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The Winning of the Carbon War

Power and Politics on the Front Lines of Climate and Clean Energy

Author: Jeremy Leggett

Publisher: Crux Publishing Ltd

ISBN: 1909979597

Category:

Page: 355

View: 6577

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The Two-Mile Time Machine

Ice Cores, Abrupt Climate Change, and Our Future

Author: Richard B. Alley

Publisher: Princeton University Press

ISBN: 1400852242

Category: Science

Page: 248

View: 5579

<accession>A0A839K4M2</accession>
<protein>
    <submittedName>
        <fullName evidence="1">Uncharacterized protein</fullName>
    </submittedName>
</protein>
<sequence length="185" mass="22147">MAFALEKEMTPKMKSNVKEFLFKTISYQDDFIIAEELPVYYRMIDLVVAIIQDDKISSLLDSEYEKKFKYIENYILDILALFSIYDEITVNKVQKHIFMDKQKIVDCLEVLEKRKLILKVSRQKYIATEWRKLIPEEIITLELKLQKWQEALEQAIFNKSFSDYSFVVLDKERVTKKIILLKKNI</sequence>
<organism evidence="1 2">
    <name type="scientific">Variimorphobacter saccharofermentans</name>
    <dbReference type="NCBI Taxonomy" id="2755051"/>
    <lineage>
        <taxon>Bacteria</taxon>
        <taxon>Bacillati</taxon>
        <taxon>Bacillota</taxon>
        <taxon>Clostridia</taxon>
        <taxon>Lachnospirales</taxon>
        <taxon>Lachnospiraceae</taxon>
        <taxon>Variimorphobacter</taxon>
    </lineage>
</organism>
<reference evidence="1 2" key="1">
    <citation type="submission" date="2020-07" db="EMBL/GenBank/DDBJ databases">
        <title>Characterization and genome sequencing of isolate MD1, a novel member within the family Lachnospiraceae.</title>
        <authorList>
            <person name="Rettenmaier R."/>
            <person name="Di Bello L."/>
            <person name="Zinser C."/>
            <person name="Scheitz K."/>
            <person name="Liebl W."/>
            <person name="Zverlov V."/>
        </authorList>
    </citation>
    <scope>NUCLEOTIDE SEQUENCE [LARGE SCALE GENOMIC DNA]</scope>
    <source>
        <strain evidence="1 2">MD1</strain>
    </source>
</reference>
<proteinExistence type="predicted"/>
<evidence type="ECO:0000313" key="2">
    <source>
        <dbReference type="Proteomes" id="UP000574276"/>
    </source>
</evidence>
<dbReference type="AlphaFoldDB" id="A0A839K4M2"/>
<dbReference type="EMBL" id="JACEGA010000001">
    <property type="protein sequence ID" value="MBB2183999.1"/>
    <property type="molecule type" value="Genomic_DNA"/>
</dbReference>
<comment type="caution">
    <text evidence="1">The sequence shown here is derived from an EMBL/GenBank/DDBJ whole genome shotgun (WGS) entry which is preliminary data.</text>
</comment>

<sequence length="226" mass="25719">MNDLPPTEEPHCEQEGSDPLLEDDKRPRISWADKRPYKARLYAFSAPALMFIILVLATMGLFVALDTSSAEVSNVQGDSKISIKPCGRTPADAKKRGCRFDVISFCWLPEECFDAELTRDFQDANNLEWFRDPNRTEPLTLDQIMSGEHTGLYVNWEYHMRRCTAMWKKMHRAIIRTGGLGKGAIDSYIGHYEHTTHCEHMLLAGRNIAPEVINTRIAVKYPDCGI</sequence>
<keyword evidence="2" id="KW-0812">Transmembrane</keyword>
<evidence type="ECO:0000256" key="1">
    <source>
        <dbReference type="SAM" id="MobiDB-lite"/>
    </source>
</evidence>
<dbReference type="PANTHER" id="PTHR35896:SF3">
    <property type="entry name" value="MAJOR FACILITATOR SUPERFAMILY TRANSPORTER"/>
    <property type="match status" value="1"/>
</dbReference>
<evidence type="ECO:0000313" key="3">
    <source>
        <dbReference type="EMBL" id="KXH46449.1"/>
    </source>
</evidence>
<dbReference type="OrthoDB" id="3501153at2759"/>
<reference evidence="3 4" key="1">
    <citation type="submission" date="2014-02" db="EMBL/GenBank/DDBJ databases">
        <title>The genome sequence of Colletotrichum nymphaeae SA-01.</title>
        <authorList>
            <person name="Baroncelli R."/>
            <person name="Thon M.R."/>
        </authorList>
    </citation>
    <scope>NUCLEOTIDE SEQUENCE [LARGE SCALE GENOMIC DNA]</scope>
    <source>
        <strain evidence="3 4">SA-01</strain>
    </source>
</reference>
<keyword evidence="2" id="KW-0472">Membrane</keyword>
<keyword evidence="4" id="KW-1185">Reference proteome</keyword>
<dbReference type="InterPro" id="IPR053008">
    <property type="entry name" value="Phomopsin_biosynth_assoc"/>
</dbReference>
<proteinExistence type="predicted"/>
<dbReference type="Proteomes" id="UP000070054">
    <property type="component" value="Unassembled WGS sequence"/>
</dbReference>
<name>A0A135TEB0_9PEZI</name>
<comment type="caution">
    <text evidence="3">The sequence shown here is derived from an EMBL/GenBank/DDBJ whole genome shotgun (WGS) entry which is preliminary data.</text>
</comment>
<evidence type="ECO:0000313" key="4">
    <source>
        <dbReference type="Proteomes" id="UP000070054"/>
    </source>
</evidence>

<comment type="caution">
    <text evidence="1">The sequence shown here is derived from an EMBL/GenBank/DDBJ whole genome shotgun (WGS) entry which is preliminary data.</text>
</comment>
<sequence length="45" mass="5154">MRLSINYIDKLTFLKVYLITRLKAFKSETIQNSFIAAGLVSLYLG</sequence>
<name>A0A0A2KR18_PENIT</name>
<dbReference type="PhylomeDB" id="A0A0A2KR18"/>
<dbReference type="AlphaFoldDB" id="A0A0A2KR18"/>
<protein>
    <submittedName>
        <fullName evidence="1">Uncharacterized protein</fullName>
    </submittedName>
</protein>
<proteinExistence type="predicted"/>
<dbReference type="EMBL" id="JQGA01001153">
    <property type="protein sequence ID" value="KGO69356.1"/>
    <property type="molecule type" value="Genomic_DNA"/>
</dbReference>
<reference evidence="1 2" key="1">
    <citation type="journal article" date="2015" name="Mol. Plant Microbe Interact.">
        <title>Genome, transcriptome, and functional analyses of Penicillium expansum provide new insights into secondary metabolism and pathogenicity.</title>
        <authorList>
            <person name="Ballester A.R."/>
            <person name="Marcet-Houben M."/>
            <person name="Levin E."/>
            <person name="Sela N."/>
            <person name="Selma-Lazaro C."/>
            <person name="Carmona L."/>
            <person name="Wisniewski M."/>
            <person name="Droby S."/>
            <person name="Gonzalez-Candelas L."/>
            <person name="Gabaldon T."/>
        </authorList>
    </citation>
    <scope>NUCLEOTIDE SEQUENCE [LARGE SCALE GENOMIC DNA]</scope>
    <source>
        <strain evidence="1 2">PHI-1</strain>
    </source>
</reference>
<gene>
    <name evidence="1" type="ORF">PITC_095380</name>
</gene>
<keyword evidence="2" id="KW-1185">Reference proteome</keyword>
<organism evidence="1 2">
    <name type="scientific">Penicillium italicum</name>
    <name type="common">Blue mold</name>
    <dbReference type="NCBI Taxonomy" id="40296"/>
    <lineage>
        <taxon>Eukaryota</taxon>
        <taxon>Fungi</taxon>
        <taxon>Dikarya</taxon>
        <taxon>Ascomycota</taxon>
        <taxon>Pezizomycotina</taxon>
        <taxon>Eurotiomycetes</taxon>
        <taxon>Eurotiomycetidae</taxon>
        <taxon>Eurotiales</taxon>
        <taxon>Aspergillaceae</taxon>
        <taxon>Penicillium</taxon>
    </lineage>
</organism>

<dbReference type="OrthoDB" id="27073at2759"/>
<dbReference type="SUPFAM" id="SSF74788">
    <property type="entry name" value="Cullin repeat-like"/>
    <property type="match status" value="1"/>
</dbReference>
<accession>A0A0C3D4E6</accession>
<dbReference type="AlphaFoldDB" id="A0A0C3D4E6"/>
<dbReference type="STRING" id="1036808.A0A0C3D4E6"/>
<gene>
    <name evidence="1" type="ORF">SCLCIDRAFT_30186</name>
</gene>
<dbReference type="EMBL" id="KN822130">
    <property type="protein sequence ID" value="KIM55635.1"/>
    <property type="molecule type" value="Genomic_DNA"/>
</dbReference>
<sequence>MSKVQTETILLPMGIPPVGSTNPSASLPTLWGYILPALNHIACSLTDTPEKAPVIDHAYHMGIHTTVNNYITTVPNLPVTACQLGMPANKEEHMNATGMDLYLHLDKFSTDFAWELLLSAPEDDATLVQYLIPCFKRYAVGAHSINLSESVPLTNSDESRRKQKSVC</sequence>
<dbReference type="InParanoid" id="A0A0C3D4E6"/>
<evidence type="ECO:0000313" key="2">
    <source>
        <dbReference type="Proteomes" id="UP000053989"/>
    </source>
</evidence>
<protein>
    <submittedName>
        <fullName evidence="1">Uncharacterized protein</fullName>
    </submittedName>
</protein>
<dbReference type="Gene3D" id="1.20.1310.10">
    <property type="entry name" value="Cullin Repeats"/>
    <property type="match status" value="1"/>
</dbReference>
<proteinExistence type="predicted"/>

In the 1990s Richard B. Alley and his colleagues made headlines with the discovery that the last ice age came to an abrupt end over a period of only three years. In The Two-Mile Time Machine, Alley tells the fascinating history of global climate changes as revealed by reading the annual rings of ice from cores drilled in Greenland. He explains that humans have experienced an unusually temperate climate compared to the wild fluctuations that characterized most of prehistory. He warns that our comfortable environment could come to an end in a matter of years and tells us what we need to know in order to understand and perhaps overcome climate changes in the future. In a new preface, the author weighs in on whether our understanding of global climate change has altered in the years since the book was first published, what the latest research tells us, and what he is working on next.